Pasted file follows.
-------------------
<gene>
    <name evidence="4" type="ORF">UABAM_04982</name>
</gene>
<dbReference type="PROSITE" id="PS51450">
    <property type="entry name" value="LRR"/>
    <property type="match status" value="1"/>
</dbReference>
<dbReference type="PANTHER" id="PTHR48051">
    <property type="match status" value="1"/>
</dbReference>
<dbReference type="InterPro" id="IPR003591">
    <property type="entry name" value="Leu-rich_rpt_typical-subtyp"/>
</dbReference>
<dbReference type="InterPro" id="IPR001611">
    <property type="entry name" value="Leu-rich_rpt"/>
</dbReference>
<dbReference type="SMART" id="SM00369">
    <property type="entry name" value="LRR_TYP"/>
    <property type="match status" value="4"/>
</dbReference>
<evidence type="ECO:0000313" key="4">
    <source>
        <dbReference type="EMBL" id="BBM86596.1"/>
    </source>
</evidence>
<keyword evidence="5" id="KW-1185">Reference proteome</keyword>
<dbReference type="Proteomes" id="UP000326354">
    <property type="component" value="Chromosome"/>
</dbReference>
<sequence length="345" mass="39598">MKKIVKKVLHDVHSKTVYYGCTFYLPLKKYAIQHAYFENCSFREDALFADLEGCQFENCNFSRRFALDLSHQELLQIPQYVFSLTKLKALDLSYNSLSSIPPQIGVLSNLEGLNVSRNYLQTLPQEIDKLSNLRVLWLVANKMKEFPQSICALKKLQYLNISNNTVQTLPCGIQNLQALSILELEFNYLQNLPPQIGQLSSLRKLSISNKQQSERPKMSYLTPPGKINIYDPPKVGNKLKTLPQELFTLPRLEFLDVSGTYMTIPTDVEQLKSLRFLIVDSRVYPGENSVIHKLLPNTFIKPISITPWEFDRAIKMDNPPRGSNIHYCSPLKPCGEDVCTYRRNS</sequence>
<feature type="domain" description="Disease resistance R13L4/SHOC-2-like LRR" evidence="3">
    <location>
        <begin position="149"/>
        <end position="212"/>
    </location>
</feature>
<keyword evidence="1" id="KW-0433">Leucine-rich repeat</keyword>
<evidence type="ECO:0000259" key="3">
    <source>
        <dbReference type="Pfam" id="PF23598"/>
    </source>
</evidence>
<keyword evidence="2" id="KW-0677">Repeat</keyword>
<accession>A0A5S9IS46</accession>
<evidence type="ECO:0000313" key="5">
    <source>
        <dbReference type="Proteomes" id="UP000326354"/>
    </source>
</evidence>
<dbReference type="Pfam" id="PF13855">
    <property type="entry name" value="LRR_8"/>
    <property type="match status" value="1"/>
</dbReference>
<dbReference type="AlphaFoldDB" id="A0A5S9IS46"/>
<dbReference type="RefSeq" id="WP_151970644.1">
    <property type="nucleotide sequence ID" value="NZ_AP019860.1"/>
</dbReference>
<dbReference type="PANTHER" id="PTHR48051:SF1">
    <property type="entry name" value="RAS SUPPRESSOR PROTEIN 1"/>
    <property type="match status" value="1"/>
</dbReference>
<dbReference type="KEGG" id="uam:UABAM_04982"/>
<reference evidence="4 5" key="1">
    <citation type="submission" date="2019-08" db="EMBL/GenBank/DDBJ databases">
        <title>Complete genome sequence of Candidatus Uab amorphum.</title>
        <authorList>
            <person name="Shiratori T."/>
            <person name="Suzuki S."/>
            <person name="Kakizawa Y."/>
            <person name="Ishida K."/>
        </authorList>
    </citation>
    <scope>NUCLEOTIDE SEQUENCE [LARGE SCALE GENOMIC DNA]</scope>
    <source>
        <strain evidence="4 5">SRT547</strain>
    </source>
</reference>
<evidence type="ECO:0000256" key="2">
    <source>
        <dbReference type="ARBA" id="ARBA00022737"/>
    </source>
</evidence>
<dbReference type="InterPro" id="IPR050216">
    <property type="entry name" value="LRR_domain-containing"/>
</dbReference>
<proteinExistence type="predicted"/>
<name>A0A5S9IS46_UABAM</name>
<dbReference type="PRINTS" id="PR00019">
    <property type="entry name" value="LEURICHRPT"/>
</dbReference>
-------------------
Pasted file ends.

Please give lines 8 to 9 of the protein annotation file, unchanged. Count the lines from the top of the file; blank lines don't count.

<dbReference type="PANTHER" id="PTHR48051">
    <property type="match status" value="1"/>